01-07-2013, 01:22 PM
Howdy Folks,

Just got back from the welding shop, having picked up 5 pounds each of 6011 and 7018 in 5/32 (size per the chart on the machine). The cables look good but the holder and ground clamp are shot, so will be replacing them.

As for the part I'll be welding on, it's definitely a weldment and not cast/forged. Here's a pic of the top swivel that shows the construction quite clearly:

http://www.shariconglobal.com/misc/hsm/backhoe5.jpg

And it's actually only 1/2" plate, not the 1" I was seeing on the bottom. Apparently it cracked, a 1/4" plate was grafted on then it cracked again and another 1/4" plate added. Crazy...

Anyway I'll be cutting this all out, laying a 6011 root and then fill with 7018. Will update as things progress...

IMHO, 5/32" is too much rod, but I'll be curious to see how this goes. Personally, I don't own a rod bigger than 1/8" in 6010, 6011, 6013, 70 24, or my favorite 7018. I've done fab and repairs on material up to at least 3.4" plate (incluing 6" x 5.8" AR cutting edge material) with nothing bigger than those.

LKeithR
01-07-2013, 01:30 PM
...Just got back from the welding shop, having picked up 5 pounds each of 6011 and 7018 in 5/32 (size per the chart on the machine).

I think you might regret going with 5/32 instead of 1/8 rod. The larger rod will require more current and be more difficult to control. With proper preheat 1/8 is all you need for that repair.


As for the part I'll be welding on, it's definitely a weldment and not cast/forged...And it's actually only 1/2" plate, not the 1" I was seeing on the bottom. Apparently it cracked, a 1/4" plate was grafted on then it cracked again and another 1/4" plate added.

That's a good thing--the plate part, at least. While ductile iron can be welded it would be fussier. Only having to deal with plate ensures a much higher chance of success. Looking at the top of that frame, I wouldn't be surprised to find that it's actually a replacement part. Something about it just doesn't look factory to me. If it is in fact a replacement the builder might have made it out of 1/2", discovered--the hard way--that it was too light, and proceeded to cobble some repair plates on to the original piece. Been there, done that when time and money were short...


Anyway I'll be cutting this all out, laying a 6011 root and then fill with 7018. Will update as things progress...

If the 6011 goes in good and you're comfortable welding with it there's no need to switch to 7018. Better to have a good weld done with a rod that's working well than a crappy weld with a rod you have to fight all the way...

adatesman
01-07-2013, 02:27 PM
I'm going to go out on a limb and say it likely broke due to the series of really bad repairs, slapped one on to of the other. Here's what I found under that piece of angle:

http://www.shariconglobal.com/misc/hsm/backhoe6.jpg

I mean, jeez is that ugly. And no matter how you look at it, any repair I do that involves cutting all that out and starting from scratch will be far better than what's there. Sure, talking it in to be professionally fixed or tracking down a replacement is the 'right' thing to do, but there is neither time nor funds to do that. Plus it's not really worth sinking much money into, given decent ones go for maybe triple scrap price.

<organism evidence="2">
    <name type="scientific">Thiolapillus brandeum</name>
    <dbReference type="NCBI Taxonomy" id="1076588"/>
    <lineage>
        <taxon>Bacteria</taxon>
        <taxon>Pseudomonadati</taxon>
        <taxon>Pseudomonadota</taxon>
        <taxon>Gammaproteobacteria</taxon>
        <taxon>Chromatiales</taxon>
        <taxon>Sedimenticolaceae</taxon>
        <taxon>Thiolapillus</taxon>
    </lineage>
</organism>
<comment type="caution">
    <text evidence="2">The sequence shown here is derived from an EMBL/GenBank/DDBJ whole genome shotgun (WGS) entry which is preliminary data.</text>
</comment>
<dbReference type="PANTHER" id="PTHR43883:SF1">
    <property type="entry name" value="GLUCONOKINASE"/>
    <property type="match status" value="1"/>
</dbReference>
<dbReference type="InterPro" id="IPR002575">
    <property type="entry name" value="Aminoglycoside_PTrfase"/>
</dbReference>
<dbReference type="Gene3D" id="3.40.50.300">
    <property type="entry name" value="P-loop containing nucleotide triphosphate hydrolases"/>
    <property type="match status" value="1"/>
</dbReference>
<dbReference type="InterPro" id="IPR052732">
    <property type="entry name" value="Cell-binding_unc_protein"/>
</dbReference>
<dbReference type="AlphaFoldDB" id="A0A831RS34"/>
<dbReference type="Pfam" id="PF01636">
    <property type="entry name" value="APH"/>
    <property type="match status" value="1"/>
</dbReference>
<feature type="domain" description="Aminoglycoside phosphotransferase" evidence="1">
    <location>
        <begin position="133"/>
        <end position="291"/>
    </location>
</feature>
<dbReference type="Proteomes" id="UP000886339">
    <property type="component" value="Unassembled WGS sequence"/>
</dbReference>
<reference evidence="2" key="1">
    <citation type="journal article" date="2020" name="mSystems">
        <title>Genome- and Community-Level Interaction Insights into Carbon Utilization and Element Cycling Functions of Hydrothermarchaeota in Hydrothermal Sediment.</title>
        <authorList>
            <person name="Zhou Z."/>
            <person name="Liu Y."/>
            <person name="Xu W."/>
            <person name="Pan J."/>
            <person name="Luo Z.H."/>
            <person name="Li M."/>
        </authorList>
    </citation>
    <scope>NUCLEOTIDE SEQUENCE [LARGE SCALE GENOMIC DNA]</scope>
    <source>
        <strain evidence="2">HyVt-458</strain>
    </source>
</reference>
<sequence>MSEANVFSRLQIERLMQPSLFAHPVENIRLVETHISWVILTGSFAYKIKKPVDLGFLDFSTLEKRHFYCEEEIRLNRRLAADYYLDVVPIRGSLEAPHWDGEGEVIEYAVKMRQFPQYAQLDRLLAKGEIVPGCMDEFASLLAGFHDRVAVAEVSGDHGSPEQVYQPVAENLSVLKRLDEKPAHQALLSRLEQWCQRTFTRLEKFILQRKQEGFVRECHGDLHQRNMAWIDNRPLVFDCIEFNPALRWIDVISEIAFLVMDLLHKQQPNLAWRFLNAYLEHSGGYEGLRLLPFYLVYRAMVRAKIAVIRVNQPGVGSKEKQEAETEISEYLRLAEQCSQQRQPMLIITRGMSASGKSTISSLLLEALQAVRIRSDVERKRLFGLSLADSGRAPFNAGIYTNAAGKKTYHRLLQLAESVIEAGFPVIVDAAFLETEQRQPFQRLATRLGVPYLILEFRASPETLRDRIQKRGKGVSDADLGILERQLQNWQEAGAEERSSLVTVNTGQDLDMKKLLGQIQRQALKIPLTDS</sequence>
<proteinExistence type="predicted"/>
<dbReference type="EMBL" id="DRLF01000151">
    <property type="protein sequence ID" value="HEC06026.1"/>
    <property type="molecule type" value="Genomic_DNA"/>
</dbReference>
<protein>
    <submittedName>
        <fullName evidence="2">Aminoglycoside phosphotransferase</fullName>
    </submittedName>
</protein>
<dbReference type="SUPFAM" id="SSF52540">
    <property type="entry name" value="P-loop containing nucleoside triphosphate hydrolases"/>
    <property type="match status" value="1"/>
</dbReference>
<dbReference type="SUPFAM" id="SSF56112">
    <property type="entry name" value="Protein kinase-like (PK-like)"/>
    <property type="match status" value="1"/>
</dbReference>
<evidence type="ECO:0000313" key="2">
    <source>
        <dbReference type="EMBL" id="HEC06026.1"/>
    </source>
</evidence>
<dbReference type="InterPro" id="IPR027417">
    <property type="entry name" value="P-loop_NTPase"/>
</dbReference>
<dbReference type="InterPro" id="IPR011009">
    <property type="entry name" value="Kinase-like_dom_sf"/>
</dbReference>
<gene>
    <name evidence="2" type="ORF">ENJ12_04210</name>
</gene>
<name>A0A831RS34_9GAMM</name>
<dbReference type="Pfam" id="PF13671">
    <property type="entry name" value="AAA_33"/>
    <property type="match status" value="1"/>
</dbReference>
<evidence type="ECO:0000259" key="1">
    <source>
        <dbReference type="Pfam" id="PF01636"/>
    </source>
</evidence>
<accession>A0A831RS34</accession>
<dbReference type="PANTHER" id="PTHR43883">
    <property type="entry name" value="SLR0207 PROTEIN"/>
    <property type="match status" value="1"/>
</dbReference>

Anyway, back to grinding all that out...

BigMike782
01-07-2013, 04:32 PM
Ask these guys :) :) :)

http://www.millerwelds.com/resources/communities/mboard/showthread.php?10538-Welding-boom-cracks-Case-580D-backhoe-HELP!

Dean
Dean,I take this post as sarcasm:) speaking of starting a S&@! storm.

This is a very interesting thread and I will be following it.....I wish you good luck.

winchman
01-07-2013, 04:34 PM
The cruddy repairs explain why it broke this time. I'd like to know what happened to make it break the first time.

The job reminds me of the repairs I made to a dirt box last August. Fortunately, nobody had tried to 'fix' it before I got to it.

http://img.photobucket.com/albums/1003/winchman/MiscellaneousJuly2012on034.jpg

BigMike782
01-07-2013, 04:37 PM
Was that made by Gannon?

winchman
01-07-2013, 06:04 PM
Yes, I believe it was an Economy Mover made by Gannon. Is that good or bad?

dneufell
01-07-2013, 06:31 PM
BigMike782.......No it was not sarcasm....These guys weld for a living and have done it all. I read a few similar posts about backhoe weld fixes.
Adatesman said in his post it has been 20 years since he touched a buzzbox and the one in the garage was questionable. Everyone has a different idea of what to do at every skill level. This is why you get different opinions. As soon as saw the ear broken off i was thinking a used boom from a junk yard or a crazy PRO welder! :)

(end of year side note... I just bought a 300 amp Lincoln mig welder and 135 amp Hypertherm plasma cutter) Dean

adatesman
01-07-2013, 07:52 PM
Adatesman said in his post it has been 20 years since he touched a buzzbox and the one in the garage was questionable.